I’d like to take this opportunity to explain a very crucial point that is often made in the teachings of Dzogchen and Mahamudra. The importance of being able to differentiate between recognicing the clarity of Rigpa/nature of mind and the meditative experience of clarity.
In the picture below you can see the same forest in two pictures. The first one is rather blurry and the second one is very sharp.
When you recognise the nature of mind, a very common effect of that recognition is an enhanced clarity/sharpness of experience. Suddenly you’re not in forest 1 anymore but in forest 2.
You can pretty much objectively pinpoint to what constitutes that enhanced clarity/sharpness. More light, more pronounced edges, more distinguished colors …
However, that enhanced clarity is NOT the same as the clarity aspect of Rigpa. That’s where people go astray and get attached to the meditative experience of enhanced clarity/sharpness.
If you conclude that this experiential quality of sharpness IS Rigpa then you only fixate on another experience and concept. And then you try to reproduce that sharpness whenever you think you’re doing Atiyoga. Of course one can be successful in producing that sharpness at will and stay as long in it as one wants but that’s just concentration practice and not Atiyoga/nonmeditatin.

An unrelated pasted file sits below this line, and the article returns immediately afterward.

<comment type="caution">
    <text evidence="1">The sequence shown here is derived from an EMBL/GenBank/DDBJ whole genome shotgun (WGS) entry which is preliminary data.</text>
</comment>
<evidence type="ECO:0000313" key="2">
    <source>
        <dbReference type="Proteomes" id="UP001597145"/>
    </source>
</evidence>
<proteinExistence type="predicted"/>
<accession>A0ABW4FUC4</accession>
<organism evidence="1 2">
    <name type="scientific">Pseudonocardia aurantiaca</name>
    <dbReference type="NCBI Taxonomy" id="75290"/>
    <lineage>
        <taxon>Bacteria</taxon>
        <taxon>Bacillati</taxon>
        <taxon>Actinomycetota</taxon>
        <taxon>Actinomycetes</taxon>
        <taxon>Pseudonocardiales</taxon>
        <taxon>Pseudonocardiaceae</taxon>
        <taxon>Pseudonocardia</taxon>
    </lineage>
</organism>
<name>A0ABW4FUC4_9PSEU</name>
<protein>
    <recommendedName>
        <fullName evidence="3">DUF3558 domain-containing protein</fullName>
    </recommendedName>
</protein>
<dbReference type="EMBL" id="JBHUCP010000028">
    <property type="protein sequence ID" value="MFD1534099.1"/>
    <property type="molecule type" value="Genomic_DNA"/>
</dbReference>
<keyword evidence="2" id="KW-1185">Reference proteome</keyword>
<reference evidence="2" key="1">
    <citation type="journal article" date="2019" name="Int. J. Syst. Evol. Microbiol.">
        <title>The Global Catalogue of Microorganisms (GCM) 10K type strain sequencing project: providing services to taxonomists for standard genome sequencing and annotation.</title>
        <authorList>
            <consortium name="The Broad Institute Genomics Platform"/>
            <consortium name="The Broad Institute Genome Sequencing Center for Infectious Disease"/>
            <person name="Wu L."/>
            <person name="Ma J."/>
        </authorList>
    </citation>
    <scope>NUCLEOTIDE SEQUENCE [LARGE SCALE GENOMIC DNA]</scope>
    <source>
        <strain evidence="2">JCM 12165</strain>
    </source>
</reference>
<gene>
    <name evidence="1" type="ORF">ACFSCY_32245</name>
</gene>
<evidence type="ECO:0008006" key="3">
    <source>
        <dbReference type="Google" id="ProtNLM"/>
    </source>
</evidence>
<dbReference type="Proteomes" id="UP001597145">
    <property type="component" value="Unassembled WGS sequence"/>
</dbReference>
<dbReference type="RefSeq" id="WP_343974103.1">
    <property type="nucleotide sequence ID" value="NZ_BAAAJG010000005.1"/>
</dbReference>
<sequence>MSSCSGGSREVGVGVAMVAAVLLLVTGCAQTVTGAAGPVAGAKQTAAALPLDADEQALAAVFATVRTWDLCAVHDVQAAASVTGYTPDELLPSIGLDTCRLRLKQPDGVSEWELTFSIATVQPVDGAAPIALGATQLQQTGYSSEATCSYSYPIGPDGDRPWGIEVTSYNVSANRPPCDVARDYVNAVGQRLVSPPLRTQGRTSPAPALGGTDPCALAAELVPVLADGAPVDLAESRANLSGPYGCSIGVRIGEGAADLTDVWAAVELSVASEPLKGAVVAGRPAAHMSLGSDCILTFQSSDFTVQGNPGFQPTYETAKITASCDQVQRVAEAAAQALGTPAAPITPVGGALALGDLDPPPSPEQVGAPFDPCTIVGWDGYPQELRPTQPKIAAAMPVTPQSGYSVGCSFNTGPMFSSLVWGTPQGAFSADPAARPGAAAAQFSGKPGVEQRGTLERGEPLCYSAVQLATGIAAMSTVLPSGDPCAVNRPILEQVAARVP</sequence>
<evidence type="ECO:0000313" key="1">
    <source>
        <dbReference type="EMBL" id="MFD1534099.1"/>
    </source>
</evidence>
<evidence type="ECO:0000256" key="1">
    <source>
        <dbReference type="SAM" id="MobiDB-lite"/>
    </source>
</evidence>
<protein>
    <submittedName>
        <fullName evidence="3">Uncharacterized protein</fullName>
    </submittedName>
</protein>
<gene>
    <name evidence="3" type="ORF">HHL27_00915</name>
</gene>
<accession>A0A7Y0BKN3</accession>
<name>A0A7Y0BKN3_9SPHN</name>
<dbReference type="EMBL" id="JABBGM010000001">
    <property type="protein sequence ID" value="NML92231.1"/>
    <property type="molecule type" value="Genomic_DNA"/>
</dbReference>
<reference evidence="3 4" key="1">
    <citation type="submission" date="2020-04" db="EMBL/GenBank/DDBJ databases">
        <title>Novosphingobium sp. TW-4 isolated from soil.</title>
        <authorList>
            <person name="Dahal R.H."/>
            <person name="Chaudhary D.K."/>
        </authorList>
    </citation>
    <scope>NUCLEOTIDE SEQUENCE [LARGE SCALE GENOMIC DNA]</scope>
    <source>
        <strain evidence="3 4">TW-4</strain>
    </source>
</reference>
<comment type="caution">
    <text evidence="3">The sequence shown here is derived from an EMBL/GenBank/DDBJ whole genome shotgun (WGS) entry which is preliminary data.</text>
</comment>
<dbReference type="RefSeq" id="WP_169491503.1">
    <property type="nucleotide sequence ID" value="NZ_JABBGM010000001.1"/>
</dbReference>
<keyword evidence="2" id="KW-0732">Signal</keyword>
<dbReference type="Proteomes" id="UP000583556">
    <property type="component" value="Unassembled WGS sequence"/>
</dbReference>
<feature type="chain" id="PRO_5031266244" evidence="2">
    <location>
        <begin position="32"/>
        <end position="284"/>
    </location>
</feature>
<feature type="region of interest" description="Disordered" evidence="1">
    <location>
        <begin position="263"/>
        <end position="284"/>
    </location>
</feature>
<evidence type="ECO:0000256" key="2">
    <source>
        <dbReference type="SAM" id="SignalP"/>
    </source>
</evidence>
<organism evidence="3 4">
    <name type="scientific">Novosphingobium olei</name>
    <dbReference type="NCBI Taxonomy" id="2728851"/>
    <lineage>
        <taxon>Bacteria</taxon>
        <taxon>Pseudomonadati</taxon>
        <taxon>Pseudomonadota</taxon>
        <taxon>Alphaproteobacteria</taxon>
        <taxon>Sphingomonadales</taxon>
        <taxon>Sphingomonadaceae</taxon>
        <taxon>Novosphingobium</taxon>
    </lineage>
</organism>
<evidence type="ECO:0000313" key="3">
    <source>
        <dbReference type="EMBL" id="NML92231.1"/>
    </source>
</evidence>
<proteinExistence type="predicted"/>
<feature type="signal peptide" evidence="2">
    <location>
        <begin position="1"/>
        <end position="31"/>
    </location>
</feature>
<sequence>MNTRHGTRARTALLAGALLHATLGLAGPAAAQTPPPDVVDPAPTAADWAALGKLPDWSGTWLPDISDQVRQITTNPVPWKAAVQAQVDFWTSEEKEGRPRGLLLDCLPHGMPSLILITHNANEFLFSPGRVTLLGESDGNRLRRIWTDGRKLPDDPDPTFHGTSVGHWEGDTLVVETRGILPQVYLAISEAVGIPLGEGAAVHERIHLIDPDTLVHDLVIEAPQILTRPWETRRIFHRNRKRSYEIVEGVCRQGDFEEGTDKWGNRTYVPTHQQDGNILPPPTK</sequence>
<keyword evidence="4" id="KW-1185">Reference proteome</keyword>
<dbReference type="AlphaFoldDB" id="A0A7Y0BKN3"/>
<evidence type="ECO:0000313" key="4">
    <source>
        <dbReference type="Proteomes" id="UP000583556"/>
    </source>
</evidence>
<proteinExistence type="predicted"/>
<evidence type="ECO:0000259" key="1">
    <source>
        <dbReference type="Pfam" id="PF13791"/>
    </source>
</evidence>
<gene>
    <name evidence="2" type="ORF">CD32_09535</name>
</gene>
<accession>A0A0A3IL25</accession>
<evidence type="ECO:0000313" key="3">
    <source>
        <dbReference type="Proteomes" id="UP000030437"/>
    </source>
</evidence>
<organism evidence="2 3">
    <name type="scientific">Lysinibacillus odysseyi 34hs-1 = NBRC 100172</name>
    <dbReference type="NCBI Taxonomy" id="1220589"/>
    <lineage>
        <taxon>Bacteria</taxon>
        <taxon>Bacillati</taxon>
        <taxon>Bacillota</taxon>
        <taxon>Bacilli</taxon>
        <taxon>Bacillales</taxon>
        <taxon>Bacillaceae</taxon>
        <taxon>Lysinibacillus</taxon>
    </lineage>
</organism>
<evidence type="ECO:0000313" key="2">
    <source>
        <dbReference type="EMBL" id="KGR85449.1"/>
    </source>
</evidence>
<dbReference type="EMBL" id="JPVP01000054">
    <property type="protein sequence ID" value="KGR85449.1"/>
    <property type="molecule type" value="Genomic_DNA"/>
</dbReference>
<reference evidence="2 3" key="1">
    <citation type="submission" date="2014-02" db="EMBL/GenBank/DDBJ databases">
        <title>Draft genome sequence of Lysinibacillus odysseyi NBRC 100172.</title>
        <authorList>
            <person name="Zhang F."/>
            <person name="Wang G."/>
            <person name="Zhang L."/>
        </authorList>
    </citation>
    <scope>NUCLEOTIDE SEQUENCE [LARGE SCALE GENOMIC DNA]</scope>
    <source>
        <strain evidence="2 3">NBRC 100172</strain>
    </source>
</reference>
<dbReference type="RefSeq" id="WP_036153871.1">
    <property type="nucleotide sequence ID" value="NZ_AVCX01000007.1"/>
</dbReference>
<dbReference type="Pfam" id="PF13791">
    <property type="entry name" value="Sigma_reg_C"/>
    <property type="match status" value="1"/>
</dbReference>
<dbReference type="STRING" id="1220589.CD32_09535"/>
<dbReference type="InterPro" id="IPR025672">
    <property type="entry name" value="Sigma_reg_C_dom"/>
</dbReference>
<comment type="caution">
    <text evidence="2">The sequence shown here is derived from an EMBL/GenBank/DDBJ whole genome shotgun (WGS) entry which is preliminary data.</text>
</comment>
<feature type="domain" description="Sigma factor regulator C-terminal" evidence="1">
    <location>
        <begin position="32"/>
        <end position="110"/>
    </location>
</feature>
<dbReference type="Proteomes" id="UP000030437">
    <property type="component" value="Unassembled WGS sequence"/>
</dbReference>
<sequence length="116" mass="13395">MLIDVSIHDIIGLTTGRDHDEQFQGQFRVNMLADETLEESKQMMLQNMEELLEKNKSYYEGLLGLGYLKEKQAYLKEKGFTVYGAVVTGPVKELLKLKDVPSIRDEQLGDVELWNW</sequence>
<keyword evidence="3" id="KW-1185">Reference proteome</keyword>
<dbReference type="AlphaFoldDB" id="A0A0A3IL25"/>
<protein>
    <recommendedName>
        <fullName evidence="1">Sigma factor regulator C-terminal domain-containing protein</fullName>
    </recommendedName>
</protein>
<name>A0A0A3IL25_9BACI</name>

What then is the clarity aspect of Rigpa? Look at the two forests again below. Isn’t the visual experience of both forests instantly clear and known? Are you not clearly aware, without any words that forest 1 looks like forest 1, and forest 2 looks like forest 2? This clear awareness of that you see what you see, whether blurry or sharp, whether tired or highly alert, whether colourful or grey, that is the clarity aspect of Rigpa.
You cannot single it out as an experience but it permeates evenly and uninterruptedly all experience that takes place. It’s in the awareness of form aswell as in the awareness of absence of form. It’s not an “it” actually but it is inseparable from all “it-ness”. It has no location and no center, no here and no there.
The same by the way goes for the other two common meditative experiences that accompany recognition of mind essence: absence of thought and bliss.
I trust that this is helpful.
May all beings be free.